What can I do about my dangerous construction worksite?

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What can I do about my dangerous construction worksite?

Everyone wears safety gear on construction worksites. Why? Because construction worksites are dangerous. There are falling objects, heaving equipment, nail guns, etc. However, there are a plethora of ways that construction worksites can be made safer, which is mandated by both state and federal laws and regulations. But, if New Yorkers see a dangerous situation, what are they supposed to do?

First, tell your employer

It is the responsibility of your employer to ensure that your worksite is safe. As such, if there is a workplace danger that is significant enough to cause immediate physical harm or death, tell them. This is usually done through the foreman, first-line supervisor or in smaller companies, the owner. They should then begin mitigation, change your work assignment or maybe, change your designated worksite.

Second, ask for what you want

Depending on how they respond, you may need to directly ask for what you want. Be specific. Ask for the danger to be eliminated or mitigated. If that is not reasonable immediately, ask for a different assignment or to be placed on a different New York City worksite.

What if the employer does not do anything?

At this point, responsible business owners would at least mitigate the danger. However, if your employer refuses to do anything, then it is time to protect yourself and your rights. This means that, at the very least, you should report your employer to OSHA.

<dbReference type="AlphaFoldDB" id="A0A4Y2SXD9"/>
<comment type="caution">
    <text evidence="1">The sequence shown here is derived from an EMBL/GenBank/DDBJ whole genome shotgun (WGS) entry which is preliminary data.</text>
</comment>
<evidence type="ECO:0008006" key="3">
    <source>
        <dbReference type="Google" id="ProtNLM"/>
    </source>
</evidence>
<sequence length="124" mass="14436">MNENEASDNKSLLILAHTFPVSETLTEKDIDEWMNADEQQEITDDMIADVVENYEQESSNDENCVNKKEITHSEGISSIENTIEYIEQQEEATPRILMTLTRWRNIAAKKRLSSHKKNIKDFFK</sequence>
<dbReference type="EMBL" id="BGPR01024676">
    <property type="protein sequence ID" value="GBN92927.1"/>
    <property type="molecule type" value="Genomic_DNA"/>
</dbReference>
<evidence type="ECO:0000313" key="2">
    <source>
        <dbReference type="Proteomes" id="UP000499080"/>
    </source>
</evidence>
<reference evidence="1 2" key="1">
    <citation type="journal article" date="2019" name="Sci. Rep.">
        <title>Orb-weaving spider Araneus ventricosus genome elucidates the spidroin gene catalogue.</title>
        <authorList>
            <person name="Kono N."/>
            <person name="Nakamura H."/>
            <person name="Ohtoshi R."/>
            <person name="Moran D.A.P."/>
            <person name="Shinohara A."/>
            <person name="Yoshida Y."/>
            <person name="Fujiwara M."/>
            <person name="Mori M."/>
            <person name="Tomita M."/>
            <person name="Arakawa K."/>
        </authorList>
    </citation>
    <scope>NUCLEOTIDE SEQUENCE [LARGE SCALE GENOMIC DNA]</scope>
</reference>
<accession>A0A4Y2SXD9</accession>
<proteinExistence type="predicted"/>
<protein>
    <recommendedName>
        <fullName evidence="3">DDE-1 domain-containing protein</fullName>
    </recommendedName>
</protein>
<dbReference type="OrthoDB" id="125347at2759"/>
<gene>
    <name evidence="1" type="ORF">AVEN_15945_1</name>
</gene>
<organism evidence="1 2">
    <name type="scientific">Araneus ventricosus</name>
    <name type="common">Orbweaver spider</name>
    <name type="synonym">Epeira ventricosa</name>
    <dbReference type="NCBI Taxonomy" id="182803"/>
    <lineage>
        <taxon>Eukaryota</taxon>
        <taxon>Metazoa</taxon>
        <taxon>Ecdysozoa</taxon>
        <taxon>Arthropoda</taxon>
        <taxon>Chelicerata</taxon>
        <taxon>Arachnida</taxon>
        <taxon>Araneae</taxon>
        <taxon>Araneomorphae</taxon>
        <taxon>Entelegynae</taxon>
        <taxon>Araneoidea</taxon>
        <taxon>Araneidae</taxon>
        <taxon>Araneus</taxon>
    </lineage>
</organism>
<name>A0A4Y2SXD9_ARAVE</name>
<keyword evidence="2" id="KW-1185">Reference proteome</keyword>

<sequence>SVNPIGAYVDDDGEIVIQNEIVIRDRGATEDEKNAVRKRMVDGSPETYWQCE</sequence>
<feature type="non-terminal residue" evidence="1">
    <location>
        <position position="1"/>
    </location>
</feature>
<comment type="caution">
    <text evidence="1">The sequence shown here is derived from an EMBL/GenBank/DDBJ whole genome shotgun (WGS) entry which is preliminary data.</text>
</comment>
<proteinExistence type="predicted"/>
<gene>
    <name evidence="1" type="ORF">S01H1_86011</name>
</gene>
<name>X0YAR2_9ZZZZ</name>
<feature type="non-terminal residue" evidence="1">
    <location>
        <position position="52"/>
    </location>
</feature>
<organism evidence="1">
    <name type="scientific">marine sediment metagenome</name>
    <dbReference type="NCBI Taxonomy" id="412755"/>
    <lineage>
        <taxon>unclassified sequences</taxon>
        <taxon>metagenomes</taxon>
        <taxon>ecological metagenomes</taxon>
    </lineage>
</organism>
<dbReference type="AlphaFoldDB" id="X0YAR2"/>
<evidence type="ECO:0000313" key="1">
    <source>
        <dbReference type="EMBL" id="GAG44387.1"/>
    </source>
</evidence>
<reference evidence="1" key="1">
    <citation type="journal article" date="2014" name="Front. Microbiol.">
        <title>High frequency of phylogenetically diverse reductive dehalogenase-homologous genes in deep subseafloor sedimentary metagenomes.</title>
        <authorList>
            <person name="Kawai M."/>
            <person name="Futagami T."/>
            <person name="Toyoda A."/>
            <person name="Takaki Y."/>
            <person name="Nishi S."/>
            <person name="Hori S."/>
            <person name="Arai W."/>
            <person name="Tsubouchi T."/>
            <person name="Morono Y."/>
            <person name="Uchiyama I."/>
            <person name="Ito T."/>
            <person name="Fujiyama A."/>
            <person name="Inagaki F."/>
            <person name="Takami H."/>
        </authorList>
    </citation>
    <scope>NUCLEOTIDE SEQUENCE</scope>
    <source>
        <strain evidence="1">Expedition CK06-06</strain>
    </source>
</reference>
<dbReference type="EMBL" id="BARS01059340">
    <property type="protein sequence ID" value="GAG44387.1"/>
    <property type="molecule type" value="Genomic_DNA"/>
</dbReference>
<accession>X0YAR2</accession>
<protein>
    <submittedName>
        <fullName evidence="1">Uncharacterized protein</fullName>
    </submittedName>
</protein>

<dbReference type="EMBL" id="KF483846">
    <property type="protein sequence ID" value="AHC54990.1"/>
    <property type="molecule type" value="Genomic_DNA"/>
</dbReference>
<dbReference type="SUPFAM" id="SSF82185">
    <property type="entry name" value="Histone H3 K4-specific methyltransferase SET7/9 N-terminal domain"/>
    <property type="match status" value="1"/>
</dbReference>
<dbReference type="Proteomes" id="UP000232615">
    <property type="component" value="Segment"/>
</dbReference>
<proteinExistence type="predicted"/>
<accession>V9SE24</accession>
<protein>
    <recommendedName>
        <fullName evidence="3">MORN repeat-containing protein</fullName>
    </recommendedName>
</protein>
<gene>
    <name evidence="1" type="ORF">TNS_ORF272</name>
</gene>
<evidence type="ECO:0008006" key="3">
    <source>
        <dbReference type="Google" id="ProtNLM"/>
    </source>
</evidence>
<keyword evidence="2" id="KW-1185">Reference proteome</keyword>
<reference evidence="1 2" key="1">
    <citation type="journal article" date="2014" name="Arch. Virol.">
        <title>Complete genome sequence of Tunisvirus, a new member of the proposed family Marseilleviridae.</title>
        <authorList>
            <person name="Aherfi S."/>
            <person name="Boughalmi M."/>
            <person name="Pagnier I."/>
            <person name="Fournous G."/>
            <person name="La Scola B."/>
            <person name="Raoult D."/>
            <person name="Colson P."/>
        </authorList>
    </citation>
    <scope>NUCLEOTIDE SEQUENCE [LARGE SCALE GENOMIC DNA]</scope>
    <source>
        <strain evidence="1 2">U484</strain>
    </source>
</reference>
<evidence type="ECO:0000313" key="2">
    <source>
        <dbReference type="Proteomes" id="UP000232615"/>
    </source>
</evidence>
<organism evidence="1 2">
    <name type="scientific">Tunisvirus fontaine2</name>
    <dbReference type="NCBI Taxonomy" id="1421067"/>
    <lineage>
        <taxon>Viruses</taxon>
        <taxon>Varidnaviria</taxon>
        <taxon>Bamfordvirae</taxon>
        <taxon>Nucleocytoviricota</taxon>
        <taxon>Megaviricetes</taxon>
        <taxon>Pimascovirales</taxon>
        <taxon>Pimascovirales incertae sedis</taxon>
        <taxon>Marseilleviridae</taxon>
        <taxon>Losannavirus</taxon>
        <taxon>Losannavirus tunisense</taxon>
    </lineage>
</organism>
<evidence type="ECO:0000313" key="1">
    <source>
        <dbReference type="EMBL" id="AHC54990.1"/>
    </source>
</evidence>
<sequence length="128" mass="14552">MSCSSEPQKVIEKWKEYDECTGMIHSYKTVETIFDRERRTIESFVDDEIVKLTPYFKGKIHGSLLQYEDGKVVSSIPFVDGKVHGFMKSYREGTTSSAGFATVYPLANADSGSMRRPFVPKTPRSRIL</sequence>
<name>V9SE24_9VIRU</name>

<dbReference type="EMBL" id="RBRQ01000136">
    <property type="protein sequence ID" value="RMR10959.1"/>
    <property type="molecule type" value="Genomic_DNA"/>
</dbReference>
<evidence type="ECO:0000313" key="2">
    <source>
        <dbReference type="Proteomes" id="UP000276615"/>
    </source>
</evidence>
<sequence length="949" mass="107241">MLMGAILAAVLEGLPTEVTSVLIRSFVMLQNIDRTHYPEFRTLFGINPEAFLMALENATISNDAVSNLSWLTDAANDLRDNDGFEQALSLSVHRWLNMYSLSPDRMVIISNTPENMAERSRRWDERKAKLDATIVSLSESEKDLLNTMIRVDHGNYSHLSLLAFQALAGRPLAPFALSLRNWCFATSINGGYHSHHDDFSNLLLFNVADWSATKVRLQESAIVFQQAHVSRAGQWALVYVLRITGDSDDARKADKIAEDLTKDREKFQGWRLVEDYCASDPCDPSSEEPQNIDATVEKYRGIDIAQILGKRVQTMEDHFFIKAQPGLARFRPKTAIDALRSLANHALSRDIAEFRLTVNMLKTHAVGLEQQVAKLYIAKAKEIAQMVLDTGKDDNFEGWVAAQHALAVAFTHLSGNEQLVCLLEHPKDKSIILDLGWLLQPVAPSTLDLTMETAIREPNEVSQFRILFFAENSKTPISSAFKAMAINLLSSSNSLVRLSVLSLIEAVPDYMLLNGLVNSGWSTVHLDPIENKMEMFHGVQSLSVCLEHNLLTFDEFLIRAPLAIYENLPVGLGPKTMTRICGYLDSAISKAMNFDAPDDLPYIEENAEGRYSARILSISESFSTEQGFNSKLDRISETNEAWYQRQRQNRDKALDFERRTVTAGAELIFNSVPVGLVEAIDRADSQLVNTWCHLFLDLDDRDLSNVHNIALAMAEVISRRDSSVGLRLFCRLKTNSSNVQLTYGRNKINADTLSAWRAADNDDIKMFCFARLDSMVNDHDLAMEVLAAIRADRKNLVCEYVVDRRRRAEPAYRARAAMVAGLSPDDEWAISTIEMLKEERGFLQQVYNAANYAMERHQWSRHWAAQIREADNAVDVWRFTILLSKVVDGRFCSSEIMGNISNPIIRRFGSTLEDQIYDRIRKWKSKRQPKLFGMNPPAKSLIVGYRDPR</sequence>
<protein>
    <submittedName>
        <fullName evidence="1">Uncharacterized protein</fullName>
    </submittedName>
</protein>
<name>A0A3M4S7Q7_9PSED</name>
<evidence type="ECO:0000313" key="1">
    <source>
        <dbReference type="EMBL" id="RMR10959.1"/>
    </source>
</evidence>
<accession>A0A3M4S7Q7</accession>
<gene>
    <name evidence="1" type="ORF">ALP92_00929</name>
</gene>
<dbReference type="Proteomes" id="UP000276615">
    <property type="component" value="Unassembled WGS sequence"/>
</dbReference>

What if they still want me to work?

You may have the option to refuse to work. This does not mean leaving. It just means you do not have to endanger yourself, but there are requirements. First, the New York City employer must be on notice. Second, you must be in genuine fear that the dangerous condition is an imminent threat to your body or life. Third, that “good faith” belief must also be reasonable, which means that a reasonable person would have that same belief. Finally, that danger must be so imminent that a regulatory agency, like OSHA could not help get the issue timely corrected.

Exercising your right to refuse to work

Put the New York City employer on notice and ask that the danger be eliminated, mitigated or that you can work at an alternate worksite. Explicitly tell your employer you will not work until that hazard is eliminated or corrected. Even if they refuse, do not leave the worksite until ordered to leave. And, if you are punished in any way for this refusal, you have litigation options for retaliation.